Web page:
Not Just for Daytime Anymore
The demand continues to grow for online video, which is great news for providers like Hulu and and their advertisers. According to a recent published report, the number of people in the U.S. who watched Internet video during television viewing hours rose 14 percent in the last year. That figure is now at around 65 million viewers tuned in to their computers and mobile devices instead of their televisions in the evenings during the week, and they are increasingly watching a broader range of content. Content then becomes the key piece to the puzzle as advertisers position themselves for the launch of Google TV and other platforms that will allow consumers to view virtually anything on a single device.

Hot Button Issues
While Facebook has brought privacy to the forefront of Internet users’ minds, security has not been far behind as the most hotly debated Web topic in recent weeks. Numerous Google employees were recently anonymously quoted as pointing to breaches in the Microsoft Windows operating system as the cause for attacks from Chinese hackers back in January, indicating that a companywide migration to Mac, Linux or Google’s own Chrome OS was forthcoming. Microsoft almost immediately responded with a post on its Windows blog that vigorously defended the product, and numerous Internet security companies have subsequently come out with their own support for the Windows operating systems. A week later, Microsoft launched a timely series of television commercials touting the primary features of Internet Explorer 8: security and privacy.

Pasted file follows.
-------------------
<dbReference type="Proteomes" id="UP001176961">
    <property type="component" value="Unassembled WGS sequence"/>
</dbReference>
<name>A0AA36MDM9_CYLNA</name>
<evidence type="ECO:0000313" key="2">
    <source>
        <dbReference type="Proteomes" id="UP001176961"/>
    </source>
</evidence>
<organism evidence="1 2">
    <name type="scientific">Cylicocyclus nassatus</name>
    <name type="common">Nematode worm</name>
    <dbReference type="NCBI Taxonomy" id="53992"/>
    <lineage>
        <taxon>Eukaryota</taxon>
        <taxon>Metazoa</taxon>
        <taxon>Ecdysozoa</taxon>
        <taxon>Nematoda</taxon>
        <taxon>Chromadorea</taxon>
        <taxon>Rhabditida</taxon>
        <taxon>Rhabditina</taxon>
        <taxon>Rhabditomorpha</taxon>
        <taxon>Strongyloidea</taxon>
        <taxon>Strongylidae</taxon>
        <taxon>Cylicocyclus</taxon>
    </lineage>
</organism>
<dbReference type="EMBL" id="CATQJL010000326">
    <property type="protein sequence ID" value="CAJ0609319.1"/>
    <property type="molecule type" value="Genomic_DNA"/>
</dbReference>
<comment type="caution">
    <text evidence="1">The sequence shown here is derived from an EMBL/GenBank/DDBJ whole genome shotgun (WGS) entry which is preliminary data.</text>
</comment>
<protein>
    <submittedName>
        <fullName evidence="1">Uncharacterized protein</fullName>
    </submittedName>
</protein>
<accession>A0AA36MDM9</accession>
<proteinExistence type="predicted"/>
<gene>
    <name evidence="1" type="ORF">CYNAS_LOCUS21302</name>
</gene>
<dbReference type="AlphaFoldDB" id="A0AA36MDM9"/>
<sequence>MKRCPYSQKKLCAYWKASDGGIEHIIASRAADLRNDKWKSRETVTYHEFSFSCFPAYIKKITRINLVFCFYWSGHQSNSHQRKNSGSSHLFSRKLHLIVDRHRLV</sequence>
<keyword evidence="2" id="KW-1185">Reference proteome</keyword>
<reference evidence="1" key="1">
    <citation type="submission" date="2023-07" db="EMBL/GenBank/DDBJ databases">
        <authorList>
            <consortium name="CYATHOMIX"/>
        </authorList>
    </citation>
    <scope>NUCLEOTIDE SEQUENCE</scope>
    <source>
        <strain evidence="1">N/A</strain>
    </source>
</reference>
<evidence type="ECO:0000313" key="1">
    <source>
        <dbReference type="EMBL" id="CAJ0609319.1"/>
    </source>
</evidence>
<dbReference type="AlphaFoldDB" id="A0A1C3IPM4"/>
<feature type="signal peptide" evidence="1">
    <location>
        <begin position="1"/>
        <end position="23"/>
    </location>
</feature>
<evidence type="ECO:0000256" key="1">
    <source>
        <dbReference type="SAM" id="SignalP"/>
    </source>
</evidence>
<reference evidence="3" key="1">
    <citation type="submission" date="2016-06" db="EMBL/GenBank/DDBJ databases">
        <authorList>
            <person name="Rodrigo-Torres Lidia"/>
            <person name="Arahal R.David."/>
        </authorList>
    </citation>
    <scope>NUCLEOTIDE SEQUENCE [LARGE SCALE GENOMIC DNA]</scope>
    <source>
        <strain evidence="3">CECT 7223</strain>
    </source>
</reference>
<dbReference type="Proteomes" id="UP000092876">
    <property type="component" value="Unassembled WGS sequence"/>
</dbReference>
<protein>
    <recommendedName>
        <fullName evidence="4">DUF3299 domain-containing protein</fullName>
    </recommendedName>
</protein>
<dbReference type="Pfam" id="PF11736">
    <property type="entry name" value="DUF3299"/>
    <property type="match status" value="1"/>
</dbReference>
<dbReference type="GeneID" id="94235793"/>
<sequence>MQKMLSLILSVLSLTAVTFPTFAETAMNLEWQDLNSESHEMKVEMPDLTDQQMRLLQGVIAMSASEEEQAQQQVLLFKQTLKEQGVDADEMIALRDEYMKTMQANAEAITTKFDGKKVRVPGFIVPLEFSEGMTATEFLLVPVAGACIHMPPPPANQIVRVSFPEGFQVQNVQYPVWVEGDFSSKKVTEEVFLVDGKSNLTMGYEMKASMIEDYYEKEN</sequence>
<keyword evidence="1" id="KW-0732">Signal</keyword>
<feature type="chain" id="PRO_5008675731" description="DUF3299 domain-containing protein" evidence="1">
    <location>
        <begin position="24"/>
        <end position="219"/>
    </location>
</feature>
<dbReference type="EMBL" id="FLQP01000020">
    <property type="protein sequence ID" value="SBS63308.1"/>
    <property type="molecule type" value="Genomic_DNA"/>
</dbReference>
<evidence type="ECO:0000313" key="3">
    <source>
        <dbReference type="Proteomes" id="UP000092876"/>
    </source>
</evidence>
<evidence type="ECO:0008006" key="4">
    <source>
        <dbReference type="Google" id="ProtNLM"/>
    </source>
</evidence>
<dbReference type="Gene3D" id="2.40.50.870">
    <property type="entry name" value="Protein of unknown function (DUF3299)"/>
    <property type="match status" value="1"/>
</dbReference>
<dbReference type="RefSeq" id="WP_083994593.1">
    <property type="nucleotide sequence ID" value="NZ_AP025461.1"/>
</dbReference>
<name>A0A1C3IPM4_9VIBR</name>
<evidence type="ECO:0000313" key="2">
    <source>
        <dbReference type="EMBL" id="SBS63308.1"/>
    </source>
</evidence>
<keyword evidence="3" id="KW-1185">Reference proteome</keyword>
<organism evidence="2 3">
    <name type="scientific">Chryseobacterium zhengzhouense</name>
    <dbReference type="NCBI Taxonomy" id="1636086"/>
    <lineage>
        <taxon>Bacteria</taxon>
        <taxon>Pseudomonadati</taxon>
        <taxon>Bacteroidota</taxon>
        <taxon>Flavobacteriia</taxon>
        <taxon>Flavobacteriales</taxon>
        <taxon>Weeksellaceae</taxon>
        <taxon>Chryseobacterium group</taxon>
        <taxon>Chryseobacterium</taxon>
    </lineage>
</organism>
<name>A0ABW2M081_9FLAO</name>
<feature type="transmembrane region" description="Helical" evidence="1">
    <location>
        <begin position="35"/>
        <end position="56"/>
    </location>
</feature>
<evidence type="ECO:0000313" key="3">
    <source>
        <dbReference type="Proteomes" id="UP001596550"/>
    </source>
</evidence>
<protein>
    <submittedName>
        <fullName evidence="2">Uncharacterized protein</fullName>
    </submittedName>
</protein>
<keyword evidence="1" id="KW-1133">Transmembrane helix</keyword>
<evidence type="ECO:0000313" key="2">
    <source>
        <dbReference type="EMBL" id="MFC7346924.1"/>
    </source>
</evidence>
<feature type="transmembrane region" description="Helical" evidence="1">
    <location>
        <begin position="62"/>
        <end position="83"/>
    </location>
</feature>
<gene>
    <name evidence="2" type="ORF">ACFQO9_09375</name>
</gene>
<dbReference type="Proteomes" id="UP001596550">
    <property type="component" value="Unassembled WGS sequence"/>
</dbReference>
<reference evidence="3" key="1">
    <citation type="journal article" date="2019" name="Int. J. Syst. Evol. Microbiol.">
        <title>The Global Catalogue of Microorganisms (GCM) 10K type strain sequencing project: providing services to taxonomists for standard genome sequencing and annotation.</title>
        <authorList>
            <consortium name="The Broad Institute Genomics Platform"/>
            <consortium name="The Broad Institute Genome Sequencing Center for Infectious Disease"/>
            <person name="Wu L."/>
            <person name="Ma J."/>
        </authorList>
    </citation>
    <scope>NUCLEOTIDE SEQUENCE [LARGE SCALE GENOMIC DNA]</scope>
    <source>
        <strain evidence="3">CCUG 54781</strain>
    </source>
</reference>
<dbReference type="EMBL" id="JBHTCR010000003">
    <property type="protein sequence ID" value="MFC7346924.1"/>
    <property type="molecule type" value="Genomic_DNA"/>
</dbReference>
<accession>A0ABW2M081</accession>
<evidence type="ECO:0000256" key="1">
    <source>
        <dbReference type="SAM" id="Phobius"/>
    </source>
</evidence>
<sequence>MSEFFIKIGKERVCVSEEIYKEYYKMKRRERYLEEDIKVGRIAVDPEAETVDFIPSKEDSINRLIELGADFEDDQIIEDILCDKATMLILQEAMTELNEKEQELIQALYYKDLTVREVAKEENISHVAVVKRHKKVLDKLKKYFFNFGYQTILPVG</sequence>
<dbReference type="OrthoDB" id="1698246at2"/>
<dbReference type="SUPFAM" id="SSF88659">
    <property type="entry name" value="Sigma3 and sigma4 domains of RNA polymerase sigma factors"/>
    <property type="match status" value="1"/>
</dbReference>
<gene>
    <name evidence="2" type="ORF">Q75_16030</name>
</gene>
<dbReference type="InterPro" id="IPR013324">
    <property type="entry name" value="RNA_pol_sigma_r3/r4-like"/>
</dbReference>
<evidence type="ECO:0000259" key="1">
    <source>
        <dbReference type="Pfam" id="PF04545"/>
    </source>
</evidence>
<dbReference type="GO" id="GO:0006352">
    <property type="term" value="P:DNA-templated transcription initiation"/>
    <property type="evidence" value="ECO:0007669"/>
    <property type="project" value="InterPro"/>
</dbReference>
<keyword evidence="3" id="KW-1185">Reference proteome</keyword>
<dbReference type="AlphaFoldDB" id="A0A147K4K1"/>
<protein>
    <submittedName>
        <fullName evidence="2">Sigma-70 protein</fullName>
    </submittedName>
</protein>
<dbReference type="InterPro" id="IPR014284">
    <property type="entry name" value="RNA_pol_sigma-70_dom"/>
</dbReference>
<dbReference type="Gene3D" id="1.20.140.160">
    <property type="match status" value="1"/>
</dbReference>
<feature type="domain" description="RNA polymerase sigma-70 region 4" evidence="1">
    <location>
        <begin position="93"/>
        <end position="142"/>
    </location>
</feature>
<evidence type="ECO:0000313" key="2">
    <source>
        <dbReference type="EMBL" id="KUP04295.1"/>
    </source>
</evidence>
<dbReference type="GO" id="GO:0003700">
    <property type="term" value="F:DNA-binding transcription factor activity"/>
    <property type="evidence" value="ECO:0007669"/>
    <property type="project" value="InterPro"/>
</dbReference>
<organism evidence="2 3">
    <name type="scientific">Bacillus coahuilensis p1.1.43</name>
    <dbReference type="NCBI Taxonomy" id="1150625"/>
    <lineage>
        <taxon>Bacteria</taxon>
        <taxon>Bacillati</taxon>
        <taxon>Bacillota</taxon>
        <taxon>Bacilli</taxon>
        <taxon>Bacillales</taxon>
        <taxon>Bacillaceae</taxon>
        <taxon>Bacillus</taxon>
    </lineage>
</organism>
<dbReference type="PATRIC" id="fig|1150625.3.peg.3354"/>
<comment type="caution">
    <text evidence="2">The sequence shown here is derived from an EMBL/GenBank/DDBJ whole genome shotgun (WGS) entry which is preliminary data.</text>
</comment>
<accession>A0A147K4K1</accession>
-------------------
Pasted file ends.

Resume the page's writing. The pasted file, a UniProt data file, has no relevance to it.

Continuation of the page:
Better Days Ahead?
According to forecasting and analysis firm MagnaGlobal, worldwide online advertising revenues in 2010 are predicted to grow 12.4 percent higher than their 2009 totals. The projection for 2011 is another 11.7-percent rise, with growth leveling off at 11 percent for the next three years and global online ad spending to reach $103 billion in 2015. Paid search is expected to account for 49 percent of the world’s total online ad spending in 2010, up 16.5 percent from last year. The channels that make up the remaining 51 percent of the 2010 totals will constitute an 8.7-percent rise since 2009. In the U.S., paid search will represent 48 percent of the 2010 revenue, projected to reach $13 billion.

The Whole Package
Cisco Systems is trying to make it a little easier for small businesses to meet their growing IT demands in the face of over-extended budgets. Executives recently announced that Cisco is turning its small-business storage platforms into multipurpose devices with several features geared toward companies with less than 100 employees. In addition to hard drives and backup and encryption capabilities, the new NSS 300 Series Smart Storage systems can include a Web server, e-mail server, FTP server, RADIUS authentication server and other free features if customers choose to turn them on. Cisco said it believes that many small businesses don’t have these types of servers and will welcome the ability to implement them without having to buy and deploy a separate hardware platform.

Twitter’s Bombshell